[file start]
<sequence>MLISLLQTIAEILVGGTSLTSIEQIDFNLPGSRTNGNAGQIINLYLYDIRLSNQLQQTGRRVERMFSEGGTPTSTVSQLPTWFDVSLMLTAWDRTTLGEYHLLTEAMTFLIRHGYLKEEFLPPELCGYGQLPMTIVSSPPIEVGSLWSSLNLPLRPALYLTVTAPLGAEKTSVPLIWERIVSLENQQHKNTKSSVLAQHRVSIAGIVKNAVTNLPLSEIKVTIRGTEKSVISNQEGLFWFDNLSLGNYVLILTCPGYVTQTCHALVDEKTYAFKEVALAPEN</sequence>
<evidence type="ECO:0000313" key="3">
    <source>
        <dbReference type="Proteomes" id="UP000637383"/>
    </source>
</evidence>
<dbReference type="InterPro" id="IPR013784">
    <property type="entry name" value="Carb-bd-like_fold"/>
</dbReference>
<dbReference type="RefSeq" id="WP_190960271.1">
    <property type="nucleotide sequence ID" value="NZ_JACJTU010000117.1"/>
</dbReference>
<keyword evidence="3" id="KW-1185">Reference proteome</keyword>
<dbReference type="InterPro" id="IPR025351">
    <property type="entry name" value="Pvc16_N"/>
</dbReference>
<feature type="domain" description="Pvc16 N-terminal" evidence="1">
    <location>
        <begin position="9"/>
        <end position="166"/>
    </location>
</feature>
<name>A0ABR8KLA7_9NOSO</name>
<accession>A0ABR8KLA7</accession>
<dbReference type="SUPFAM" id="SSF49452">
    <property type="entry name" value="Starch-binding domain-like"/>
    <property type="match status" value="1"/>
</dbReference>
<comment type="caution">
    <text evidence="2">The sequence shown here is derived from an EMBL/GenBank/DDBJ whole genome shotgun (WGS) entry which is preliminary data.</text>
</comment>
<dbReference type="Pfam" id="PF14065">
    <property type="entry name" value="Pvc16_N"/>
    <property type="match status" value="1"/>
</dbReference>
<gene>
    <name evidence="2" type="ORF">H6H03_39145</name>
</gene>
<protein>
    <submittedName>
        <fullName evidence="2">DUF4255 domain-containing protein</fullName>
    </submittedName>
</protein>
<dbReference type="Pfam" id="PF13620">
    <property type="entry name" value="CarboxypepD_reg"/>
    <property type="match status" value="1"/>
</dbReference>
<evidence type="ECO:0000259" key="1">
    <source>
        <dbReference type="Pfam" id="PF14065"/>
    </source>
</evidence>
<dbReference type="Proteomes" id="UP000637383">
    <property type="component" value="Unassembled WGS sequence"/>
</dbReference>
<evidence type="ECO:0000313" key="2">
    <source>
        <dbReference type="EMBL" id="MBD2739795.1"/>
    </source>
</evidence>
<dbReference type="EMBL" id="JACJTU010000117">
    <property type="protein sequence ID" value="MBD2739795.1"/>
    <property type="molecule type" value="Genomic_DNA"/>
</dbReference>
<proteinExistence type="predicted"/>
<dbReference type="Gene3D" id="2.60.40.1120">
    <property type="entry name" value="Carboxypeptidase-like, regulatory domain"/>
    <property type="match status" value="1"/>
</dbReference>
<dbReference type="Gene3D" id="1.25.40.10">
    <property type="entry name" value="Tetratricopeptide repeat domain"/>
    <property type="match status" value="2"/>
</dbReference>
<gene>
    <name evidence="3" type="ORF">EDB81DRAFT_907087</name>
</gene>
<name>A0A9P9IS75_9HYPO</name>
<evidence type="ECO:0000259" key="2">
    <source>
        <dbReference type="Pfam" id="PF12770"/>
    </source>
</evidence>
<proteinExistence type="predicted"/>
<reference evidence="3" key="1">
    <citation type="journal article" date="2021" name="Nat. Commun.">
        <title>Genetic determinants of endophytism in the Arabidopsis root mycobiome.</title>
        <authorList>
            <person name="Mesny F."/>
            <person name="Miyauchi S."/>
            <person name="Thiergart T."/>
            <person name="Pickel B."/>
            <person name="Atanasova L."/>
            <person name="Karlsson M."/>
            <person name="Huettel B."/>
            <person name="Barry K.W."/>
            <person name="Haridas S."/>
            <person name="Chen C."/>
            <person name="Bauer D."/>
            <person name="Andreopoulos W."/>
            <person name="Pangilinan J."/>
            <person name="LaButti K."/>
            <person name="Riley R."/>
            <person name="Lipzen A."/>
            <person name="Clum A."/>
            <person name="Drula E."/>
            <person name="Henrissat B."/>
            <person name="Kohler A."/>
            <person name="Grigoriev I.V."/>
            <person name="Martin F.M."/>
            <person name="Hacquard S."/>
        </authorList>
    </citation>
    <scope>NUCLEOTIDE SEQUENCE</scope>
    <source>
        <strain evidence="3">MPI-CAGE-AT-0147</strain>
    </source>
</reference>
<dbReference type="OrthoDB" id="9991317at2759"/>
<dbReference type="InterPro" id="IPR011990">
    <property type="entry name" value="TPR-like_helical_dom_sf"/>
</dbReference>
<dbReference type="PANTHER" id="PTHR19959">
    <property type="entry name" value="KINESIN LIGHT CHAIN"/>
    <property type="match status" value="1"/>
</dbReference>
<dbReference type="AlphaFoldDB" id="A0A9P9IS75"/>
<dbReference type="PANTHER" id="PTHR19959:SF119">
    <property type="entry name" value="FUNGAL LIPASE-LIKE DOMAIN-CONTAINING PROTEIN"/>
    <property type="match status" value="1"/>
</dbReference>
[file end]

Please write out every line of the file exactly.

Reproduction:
<sequence>MLISLLQTIAEILVGGTSLTSIEQIDFNLPGSRTNGNAGQIINLYLYDIRLSNQLQQTGRRVERMFSEGGTPTSTVSQLPTWFDVSLMLTAWDRTTLGEYHLLTEAMTFLIRHGYLKEEFLPPELCGYGQLPMTIVSSPPIEVGSLWSSLNLPLRPALYLTVTAPLGAEKTSVPLIWERIVSLENQQHKNTKSSVLAQHRVSIAGIVKNAVTNLPLSEIKVTIRGTEKSVISNQEGLFWFDNLSLGNYVLILTCPGYVTQTCHALVDEKTYAFKEVALAPEN</sequence>
<evidence type="ECO:0000313" key="3">
    <source>
        <dbReference type="Proteomes" id="UP000637383"/>
    </source>
</evidence>
<dbReference type="InterPro" id="IPR013784">
    <property type="entry name" value="Carb-bd-like_fold"/>
</dbReference>
<dbReference type="RefSeq" id="WP_190960271.1">
    <property type="nucleotide sequence ID" value="NZ_JACJTU010000117.1"/>
</dbReference>
<keyword evidence="3" id="KW-1185">Reference proteome</keyword>
<dbReference type="InterPro" id="IPR025351">
    <property type="entry name" value="Pvc16_N"/>
</dbReference>
<feature type="domain" description="Pvc16 N-terminal" evidence="1">
    <location>
        <begin position="9"/>
        <end position="166"/>
    </location>
</feature>
<name>A0ABR8KLA7_9NOSO</name>
<accession>A0ABR8KLA7</accession>
<dbReference type="SUPFAM" id="SSF49452">
    <property type="entry name" value="Starch-binding domain-like"/>
    <property type="match status" value="1"/>
</dbReference>
<comment type="caution">
    <text evidence="2">The sequence shown here is derived from an EMBL/GenBank/DDBJ whole genome shotgun (WGS) entry which is preliminary data.</text>
</comment>
<dbReference type="Pfam" id="PF14065">
    <property type="entry name" value="Pvc16_N"/>
    <property type="match status" value="1"/>
</dbReference>
<gene>
    <name evidence="2" type="ORF">H6H03_39145</name>
</gene>
<protein>
    <submittedName>
        <fullName evidence="2">DUF4255 domain-containing protein</fullName>
    </submittedName>
</protein>
<dbReference type="Pfam" id="PF13620">
    <property type="entry name" value="CarboxypepD_reg"/>
    <property type="match status" value="1"/>
</dbReference>
<evidence type="ECO:0000259" key="1">
    <source>
        <dbReference type="Pfam" id="PF14065"/>
    </source>
</evidence>
<dbReference type="Proteomes" id="UP000637383">
    <property type="component" value="Unassembled WGS sequence"/>
</dbReference>
<evidence type="ECO:0000313" key="2">
    <source>
        <dbReference type="EMBL" id="MBD2739795.1"/>
    </source>
</evidence>
<dbReference type="EMBL" id="JACJTU010000117">
    <property type="protein sequence ID" value="MBD2739795.1"/>
    <property type="molecule type" value="Genomic_DNA"/>
</dbReference>
<proteinExistence type="predicted"/>
<dbReference type="Gene3D" id="2.60.40.1120">
    <property type="entry name" value="Carboxypeptidase-like, regulatory domain"/>
    <property type="match status" value="1"/>
</dbReference>
<dbReference type="Gene3D" id="1.25.40.10">
    <property type="entry name" value="Tetratricopeptide repeat domain"/>
    <property type="match status" value="2"/>
</dbReference>
<gene>
    <name evidence="3" type="ORF">EDB81DRAFT_907087</name>
</gene>
<name>A0A9P9IS75_9HYPO</name>
<evidence type="ECO:0000259" key="2">
    <source>
        <dbReference type="Pfam" id="PF12770"/>
    </source>
</evidence>
<proteinExistence type="predicted"/>
<reference evidence="3" key="1">
    <citation type="journal article" date="2021" name="Nat. Commun.">
        <title>Genetic determinants of endophytism in the Arabidopsis root mycobiome.</title>
        <authorList>
            <person name="Mesny F."/>
            <person name="Miyauchi S."/>
            <person name="Thiergart T."/>
            <person name="Pickel B."/>
            <person name="Atanasova L."/>
            <person name="Karlsson M."/>
            <person name="Huettel B."/>
            <person name="Barry K.W."/>
            <person name="Haridas S."/>
            <person name="Chen C."/>
            <person name="Bauer D."/>
            <person name="Andreopoulos W."/>
            <person name="Pangilinan J."/>
            <person name="LaButti K."/>
            <person name="Riley R."/>
            <person name="Lipzen A."/>
            <person name="Clum A."/>
            <person name="Drula E."/>
            <person name="Henrissat B."/>
            <person name="Kohler A."/>
            <person name="Grigoriev I.V."/>
            <person name="Martin F.M."/>
            <person name="Hacquard S."/>
        </authorList>
    </citation>
    <scope>NUCLEOTIDE SEQUENCE</scope>
    <source>
        <strain evidence="3">MPI-CAGE-AT-0147</strain>
    </source>
</reference>
<dbReference type="OrthoDB" id="9991317at2759"/>
<dbReference type="InterPro" id="IPR011990">
    <property type="entry name" value="TPR-like_helical_dom_sf"/>
</dbReference>
<dbReference type="PANTHER" id="PTHR19959">
    <property type="entry name" value="KINESIN LIGHT CHAIN"/>
    <property type="match status" value="1"/>
</dbReference>
<dbReference type="AlphaFoldDB" id="A0A9P9IS75"/>
<dbReference type="PANTHER" id="PTHR19959:SF119">
    <property type="entry name" value="FUNGAL LIPASE-LIKE DOMAIN-CONTAINING PROTEIN"/>
    <property type="match status" value="1"/>
</dbReference>